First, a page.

You can persuade a turbine engine to run on just about anything that can burn. So the decision of which fuel to actually use depends on the side factors including, but not limited to:
- hot section temperature
- chemical reactions with engine parts
- Coal dust is rather difficult to pump around, and the rampies don't like shovelling
- liquid hydrogen (used in the Space Shuttle) requires a lot of storage and has the nasty habit of freezing anything it touches, like rampies.
- ethylacetylenedecaborane is unpleasantly toxic (rampies union again) and the combustion byproducts were rather abrasive to the engine's innards
- trimethylaluminum would reduce the engine complexity (no igniters needed) because it has the nasty habit of igniting instantly upon contact with air, so leaks are rather dangerous.
- natural gas is commonly used as a turbine fuel in pumping stations: it's already there and thus is "free". The required pressure vessels make it impractical to use as an aircraft fuel.
So kerosene basically became the standard turbine fuel because it's:
- cheap: kerosene makes up a rather large fraction of crude oil. When you measure your fuel load in tons a few cents per litre makes a difference.
- safe to handle: relatively non-toxic, doesn't ignite all that easily
- storable and transportable in common structural metals
- doesn't clog up the engine
Makes a change from birds I suppose. Pity that the environmentally-friendly free-range bird fuelled jet engine hasn't really had much success.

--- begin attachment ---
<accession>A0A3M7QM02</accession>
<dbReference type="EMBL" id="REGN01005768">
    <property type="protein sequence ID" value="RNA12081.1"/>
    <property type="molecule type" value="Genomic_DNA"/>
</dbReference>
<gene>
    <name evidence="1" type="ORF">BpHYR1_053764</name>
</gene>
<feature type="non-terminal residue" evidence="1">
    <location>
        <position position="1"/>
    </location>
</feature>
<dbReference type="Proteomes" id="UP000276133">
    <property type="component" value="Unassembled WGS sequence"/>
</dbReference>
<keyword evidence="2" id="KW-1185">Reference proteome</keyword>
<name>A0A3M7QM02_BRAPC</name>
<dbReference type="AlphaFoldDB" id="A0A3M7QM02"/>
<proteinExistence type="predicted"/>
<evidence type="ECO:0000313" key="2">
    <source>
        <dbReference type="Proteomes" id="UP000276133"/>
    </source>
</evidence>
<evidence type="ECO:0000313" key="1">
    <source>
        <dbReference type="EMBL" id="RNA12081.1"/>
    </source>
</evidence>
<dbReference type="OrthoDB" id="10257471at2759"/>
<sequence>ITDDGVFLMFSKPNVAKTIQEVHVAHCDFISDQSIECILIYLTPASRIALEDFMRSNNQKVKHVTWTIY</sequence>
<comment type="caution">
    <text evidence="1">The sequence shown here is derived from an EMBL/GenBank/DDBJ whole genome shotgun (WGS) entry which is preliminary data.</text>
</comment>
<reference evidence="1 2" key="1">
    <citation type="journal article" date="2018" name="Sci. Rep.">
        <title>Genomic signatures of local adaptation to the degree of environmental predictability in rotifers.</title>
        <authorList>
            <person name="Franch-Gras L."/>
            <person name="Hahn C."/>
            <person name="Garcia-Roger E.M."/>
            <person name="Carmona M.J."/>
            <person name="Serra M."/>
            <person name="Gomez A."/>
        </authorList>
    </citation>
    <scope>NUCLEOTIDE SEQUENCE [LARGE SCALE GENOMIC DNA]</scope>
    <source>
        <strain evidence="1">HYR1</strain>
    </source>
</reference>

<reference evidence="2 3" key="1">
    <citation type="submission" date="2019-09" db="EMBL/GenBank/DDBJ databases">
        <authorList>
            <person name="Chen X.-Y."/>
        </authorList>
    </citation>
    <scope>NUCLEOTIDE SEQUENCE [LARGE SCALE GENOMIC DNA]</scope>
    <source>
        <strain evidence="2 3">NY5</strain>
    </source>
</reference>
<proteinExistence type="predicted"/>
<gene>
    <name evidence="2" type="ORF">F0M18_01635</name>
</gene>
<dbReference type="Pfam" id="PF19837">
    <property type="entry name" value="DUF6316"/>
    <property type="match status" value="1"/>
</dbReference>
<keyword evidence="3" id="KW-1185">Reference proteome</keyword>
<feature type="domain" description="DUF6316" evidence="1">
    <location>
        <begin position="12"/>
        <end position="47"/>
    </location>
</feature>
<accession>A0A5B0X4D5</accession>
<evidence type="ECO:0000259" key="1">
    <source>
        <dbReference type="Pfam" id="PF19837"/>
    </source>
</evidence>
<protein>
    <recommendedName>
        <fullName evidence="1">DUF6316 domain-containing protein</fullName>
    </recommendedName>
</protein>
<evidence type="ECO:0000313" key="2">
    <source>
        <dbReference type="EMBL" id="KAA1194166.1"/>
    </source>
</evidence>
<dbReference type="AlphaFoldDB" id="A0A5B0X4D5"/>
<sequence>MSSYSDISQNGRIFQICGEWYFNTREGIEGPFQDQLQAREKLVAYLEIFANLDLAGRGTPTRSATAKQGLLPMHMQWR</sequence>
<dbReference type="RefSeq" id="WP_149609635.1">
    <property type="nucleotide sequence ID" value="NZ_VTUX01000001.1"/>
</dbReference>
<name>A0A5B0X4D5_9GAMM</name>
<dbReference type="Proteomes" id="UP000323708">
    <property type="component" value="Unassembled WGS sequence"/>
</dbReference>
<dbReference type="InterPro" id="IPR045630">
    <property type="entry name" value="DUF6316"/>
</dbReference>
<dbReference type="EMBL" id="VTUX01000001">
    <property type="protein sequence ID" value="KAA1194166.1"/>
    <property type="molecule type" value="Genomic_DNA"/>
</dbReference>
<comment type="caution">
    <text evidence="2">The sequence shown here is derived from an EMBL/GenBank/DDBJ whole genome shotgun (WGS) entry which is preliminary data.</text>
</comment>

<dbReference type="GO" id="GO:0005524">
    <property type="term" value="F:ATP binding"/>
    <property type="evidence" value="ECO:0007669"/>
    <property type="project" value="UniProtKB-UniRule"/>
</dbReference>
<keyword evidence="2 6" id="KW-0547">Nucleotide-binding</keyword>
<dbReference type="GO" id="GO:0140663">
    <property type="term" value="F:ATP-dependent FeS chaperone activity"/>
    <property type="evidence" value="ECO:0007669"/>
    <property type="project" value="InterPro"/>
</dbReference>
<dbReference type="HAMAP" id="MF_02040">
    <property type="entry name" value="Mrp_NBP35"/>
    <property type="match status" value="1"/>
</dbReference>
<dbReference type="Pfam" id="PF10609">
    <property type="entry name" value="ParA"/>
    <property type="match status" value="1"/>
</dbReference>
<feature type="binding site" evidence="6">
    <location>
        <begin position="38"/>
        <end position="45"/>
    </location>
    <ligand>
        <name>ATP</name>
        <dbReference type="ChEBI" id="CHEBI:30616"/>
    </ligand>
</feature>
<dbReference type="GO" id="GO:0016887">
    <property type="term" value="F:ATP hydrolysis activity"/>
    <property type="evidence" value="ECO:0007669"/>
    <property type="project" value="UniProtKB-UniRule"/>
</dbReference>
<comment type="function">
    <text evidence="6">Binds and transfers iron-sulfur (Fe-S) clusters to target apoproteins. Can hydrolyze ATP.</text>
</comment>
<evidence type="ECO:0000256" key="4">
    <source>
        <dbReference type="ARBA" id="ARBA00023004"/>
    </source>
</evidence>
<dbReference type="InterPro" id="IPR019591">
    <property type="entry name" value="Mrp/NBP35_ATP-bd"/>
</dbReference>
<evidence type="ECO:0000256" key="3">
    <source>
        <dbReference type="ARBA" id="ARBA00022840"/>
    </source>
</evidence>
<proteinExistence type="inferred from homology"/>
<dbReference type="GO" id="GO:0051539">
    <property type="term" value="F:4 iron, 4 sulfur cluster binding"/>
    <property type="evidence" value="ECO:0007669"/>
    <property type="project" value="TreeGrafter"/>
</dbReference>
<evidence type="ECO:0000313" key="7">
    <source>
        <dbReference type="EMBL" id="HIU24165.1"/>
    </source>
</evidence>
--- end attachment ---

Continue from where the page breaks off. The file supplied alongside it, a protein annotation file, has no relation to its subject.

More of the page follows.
Industrial gas turbines can and do run on just about anything. There's a stream called "refinery gas" which translates to "anything lighter than pentane that the refinery doesn't want & can't store". This includes hydrogen, carbon monoxide, and hydrocarbons. Frequently they are mixed with inerts like nitrogen (mixtures of hydrocarbon and nitrogen are a pain to separate.) The same turbine will be expected to run on kero or gas oil when that is in excess, or for startup. Water is also injected for NOX control. The only issue, as you say, is not to leave a solid residue that will clog the engine.
@NobodySpecial : Give me some rampies too, I love all kinds of pies... A tad more serious: Is kerosine really used as a lubricant? I heard this the first time but it sounds logical.
@PatricHartmann -- Kerosene and diesel need to have lubricity properties to keep the high-pressure fuel injection pumps in compression ignition (gas turbine, diesel piston) engines from falling apart -- they can't be oiled otherwise!
Perhaps nice to mention *why* piston engines are so picky: gasoline should *only* ignite when you hold a spark to it; diesel should ignite *immediately* when it's sprayed into a hot cylinder. In a jet engine, fuel is sprayed into apocalyptic burning conditions anyway, so one can have a less 'picky' fuel.
@sanchises: Gasoline is easier to ignite than diesel or kerosene. The reason spark-ignited engine can only run on gasoline is that the spark would not ignite the heavier fuel at all or it would burn too slowly. In the compression-ignition engine the temperature is much higher so it ignites even diesel. Incidentally this also increases the thermodynamic efficiency (which is why diesels have about one third lower consumption than gasoline engines).
@UnrecognizedFallingObject : Thank you very much for clarification! It does make sense now, I just never had really though of this issue. Thanks for making this clearer.
@MarcusJ slang term for ground crew; i.e the guys who load and unload the planes, fill them with fuel, etc. on the ramp (or apron, depending where in the world you are)
I see, I'm 'Murican, just never heard that term before, but I don't know too much about aviation or airports, but I'm interested. :)